I will admit that often I ignore some of the shows that Netflix recommends to me. Probably for the past six months or more, I’ve consistently passed over White Collar after reading the synopsis. It just didn’t interest me. I’m not a crime buff.
Okay, I know this is going to sound really lame, but after reading Fifty Shades of Grey and women thinking that Matt Bomer would make the perfect Christian Grey, I decided to see what all the hullabaloo was about over this good looking guy (who is gay, by the way.) As a result, I started watching White Collar.
Instantly, I got sucked into a show that I thought I would never be interested in. Matt Bomer plays the con-man Neal Caffrey, who cuts a deal with the FBI to shorten his prison time if they allow him to work as a consultant with the guy who put him behind bars in the first place. Peter Burke, played by Tim DeKay, is the agent that decides to give Neal a chance. Of course, he’s on a tight leash with a tracking device around his ankle that only gives him a two-mile radius in New York City when he’s by himself.
What can I say about this show? For someone who is NOT into crime shows, White Collar is probably the best show I’ve seen in a long time. It’s my type. Why? The violence is very tame, there’s no cursing, the sexual situations are tempting, but there’s no graphic sex, the suspense is a killer at the end of every episode, and the characters are people that you fall in love with and become emotionally involved in their lives. Besides all of the above, the relationship between Peter Burke and Neal Caffrey is a joy to watch. You get so attached to them both, that you sit there and worry about each of them every episode.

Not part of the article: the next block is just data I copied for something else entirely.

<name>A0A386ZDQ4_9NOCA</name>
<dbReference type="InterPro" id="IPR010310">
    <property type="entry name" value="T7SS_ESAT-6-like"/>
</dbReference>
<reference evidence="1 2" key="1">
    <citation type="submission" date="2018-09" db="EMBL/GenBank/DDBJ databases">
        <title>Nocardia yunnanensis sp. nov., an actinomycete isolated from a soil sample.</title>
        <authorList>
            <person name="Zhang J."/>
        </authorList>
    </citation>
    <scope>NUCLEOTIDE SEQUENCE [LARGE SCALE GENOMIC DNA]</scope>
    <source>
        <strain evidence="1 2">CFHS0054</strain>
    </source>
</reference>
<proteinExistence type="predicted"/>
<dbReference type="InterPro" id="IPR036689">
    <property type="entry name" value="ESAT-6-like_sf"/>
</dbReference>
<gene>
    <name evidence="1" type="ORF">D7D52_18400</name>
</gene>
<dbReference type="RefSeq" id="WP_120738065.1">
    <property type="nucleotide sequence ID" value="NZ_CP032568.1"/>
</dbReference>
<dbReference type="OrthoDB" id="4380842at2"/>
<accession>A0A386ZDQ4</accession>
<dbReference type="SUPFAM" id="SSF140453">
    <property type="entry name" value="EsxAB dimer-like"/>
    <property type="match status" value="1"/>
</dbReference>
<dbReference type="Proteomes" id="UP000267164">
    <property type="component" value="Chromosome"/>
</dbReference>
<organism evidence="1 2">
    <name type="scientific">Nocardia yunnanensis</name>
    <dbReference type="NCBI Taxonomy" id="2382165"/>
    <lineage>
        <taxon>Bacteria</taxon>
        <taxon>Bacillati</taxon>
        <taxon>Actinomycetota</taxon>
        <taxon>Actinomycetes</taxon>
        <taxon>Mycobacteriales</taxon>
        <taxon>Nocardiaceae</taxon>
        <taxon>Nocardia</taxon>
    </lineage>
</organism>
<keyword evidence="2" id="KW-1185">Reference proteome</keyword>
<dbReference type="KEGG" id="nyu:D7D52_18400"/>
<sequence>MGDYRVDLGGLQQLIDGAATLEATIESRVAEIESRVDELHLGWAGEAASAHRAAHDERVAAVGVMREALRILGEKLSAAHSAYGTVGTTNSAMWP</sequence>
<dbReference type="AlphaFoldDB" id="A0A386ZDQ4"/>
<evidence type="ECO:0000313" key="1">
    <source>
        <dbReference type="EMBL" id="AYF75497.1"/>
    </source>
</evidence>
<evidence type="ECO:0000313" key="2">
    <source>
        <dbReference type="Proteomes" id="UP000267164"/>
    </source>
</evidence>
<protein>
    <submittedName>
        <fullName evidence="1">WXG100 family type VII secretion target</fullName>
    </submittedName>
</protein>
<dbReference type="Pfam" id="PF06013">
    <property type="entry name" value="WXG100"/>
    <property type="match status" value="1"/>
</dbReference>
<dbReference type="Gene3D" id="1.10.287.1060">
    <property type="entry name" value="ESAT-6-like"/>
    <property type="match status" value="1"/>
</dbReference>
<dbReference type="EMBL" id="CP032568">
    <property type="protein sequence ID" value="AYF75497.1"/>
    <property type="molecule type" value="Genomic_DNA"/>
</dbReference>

Frankly, after watching this show, I think I missed my calling as a writer for a TV show. Bravo to those that pen this fantastic series. Every episode, of course, focuses upon another white collar crime and bad guy that needs catching. However, every episode is rich with undertones of the secondary story of Neal’s loves, life, secrets, and struggle to go straight. Peter’s underlying motivation is to see Neal, who he has become friends with, turn away and leave the life of crime. The questions looms, once a con man, always a con man? You should tune in to find out.
Seasons one through three are currently on Netflix. I quickly devoured each episode. Season four is for purchase on Amazon, which I’m watching now. Only two left to go and then I’ll be in the desert with no Neal Caffrey, Mozzie (his side kick), Peter’s wife, and the rest of the cast. Love them all! White Collar was picked up for Season 5, but alas, I don’t have USA Network. I may have to remedy that situation come January.
Anyway, as usual, I’m probably the last to stumble across this treasure of a television program. If you are a late comer, like me, take note. You won’t be sorry.